M stanza of Wordsworth's admirable poem, written on visiting Rob Roy's grave at Balquhidder, renders with no little force a just idea —
These monumental stones are all of rough native graAnd thus among these rucks he lived,
nite, and from the great similarity of some of the emThrough summer's heat and winter's snow; blems upon that which covers the grave of Rob Roy, The eagle, he was lord above,
with those found upon several of the ancient sculptured And Rob was lord below.
stones of Scotland, of which a large collection has On the southern slope of a mountain, with a broadly recently been published by the Spalding Club, under expanded view, is situated the old parish kirk and burial the editorial care of their respected secretary, John ground of Balquhidder. The kirk bears the initials of Stuart, Esq., advocate, there is reason not only to supMacGregor, Knight of Glencarnock, and his lady, with pose, but to believe, that ages before the name of Macthe date 1631; but recently, a new fabric, in the old Gregor was known in the braes, of Balquhidder, this English style of architecture, having been built outside monumental slab denoted the grave of some person of the burial ground, the former kirk has been unroofed, locally distinguished, but whose name, with any other and thus rendered a picturesque ruin. The burial-place memorial or particulars have long since been shrouded of the MacGregors is at the east end of the old kirk, in in oblivion. that part of the kirk which was called capbail big, i.e., The rudely incised figures upon this stone, which is the small chapel or chancel. There are three grave- about six feet long by sixteen inches wide, may be constones pertaining to the family, all are lying closely jectured to indicate the predilections or pursuits of the together, and the most northerly, erected to the memory person it was purposed in the olden time to commemoof Rob Roy's eldest son, Coll or Colin, is raised upon rate. The cross-patent near the breast of the grotesquely four rude pillars, and bearing the arms of the MacGre | represented human figure, or possibly cross-patée, for it gors, with these words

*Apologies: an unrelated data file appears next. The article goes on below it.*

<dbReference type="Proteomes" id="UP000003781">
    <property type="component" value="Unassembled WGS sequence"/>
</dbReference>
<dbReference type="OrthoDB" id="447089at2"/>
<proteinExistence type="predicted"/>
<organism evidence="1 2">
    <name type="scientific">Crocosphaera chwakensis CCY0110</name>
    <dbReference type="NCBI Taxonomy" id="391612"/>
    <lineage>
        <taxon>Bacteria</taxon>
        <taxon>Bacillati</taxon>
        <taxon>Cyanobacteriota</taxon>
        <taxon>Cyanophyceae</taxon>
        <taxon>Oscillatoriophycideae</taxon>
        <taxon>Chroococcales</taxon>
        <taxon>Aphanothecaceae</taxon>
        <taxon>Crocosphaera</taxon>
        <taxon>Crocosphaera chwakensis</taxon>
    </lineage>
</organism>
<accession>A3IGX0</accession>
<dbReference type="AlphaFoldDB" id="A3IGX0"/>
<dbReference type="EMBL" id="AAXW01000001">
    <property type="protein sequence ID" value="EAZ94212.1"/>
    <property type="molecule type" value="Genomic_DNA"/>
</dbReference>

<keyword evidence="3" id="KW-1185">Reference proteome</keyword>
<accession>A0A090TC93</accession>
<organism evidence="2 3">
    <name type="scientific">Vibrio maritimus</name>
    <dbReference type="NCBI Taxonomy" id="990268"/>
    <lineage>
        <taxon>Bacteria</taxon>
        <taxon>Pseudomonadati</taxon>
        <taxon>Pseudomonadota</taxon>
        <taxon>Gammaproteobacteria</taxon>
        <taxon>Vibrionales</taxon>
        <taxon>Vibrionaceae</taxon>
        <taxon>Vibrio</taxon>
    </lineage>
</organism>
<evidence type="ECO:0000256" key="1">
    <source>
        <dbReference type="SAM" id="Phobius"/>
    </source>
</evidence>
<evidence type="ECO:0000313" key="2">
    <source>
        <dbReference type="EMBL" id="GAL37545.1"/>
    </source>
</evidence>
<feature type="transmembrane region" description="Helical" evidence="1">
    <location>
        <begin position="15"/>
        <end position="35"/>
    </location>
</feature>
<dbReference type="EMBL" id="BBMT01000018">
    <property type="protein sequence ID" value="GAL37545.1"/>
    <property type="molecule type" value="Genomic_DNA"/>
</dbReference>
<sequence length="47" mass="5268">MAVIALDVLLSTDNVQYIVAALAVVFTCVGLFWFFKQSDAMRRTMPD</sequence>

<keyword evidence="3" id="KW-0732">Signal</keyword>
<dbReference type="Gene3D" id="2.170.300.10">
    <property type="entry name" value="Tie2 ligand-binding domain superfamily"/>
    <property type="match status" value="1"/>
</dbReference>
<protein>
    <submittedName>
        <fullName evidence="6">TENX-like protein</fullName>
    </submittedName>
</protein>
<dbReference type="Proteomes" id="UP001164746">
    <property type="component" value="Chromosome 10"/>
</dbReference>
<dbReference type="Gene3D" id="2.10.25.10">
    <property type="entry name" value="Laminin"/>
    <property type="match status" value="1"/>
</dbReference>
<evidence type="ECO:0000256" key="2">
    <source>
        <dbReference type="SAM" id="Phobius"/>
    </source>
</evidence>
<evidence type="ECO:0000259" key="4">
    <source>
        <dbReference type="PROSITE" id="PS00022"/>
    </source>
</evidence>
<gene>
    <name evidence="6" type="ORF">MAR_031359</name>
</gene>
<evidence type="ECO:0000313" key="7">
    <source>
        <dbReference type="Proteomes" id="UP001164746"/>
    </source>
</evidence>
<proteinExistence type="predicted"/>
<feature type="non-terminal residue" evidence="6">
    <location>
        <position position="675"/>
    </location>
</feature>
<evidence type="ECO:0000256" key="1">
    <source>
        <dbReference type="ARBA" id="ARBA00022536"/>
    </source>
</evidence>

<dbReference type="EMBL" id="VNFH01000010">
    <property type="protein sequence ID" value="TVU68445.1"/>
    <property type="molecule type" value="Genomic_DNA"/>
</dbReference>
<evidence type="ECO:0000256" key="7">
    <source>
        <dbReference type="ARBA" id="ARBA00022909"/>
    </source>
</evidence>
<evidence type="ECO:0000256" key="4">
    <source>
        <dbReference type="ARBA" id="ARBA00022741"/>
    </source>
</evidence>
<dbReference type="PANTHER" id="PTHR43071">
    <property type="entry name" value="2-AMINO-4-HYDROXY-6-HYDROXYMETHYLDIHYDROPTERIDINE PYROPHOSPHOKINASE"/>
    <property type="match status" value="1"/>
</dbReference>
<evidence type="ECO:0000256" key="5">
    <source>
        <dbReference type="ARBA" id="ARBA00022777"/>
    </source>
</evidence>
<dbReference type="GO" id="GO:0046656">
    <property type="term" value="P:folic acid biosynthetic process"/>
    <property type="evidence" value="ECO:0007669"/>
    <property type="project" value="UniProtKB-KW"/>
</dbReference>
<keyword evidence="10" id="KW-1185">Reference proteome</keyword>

is difficult to define which of the kinds it purports ; or Here lies interred the corps of Colin McGREGOR, whether it is intended to represent either, being after who died in the year 1735; aged 31 years.
all, probably, an emblem of Christianity, may be looked VOL. VI.
upon as indicative of the faith of the deceased; the nions; and that he caused the temples of his false gods dogs, emblematical of his ardour or attachment to the to be dedicated to the service of the True God. sports of the chace; and the sword, rudely carved and in place of their priests, he appointed preachers of ill proportioned to the rest of the figures, may emblema. the Gospel, and for their flamines, he created bishops to tise his individual prowess.
| the number of twenty-eight; and of these, three were The last described stone, like that having simply the instituted archbishops-one at London, whose province sword, are both partially mutilated, owing to the pen- was the southern part of England; a second, at Caerchant which many unreflective tourists have to carry off legion upon Uske, his province was Wales; and the some fragment of known relics of the past. The prac-third at York, unto whose jurisdiction the bishops of tice is highly reprehensible, and cannot be too much Scotland and North England were subject. condemned.
The Gospel under such influence prospered greatly, Besides these interesting monuments
and even when a terrible persecution of the Church, by of the MacGregors, there is in the burial
the Saxons, prevailed in almost every other part of the ground an oddly shaped stone, resem
land, it found in Wales many open and undaunted probling in form and size a horse's collar.
fessors, who never allowed the light thereof to be utterly Traditionally it is said to have been an
extinguished. There was, in fact, no public authorisainstrument of punishment in the days
tion of the Christian religion anywhere but in Wales. of superstitious requirements, and that
That a monastery was founded at a very early period it was formerly placed on the shoulders
in Bangor is evident, from the recorded notice of the of the delinquent, whose head pro
spirited reply of the monks thereof to Augustine, on truded through it. The aperture is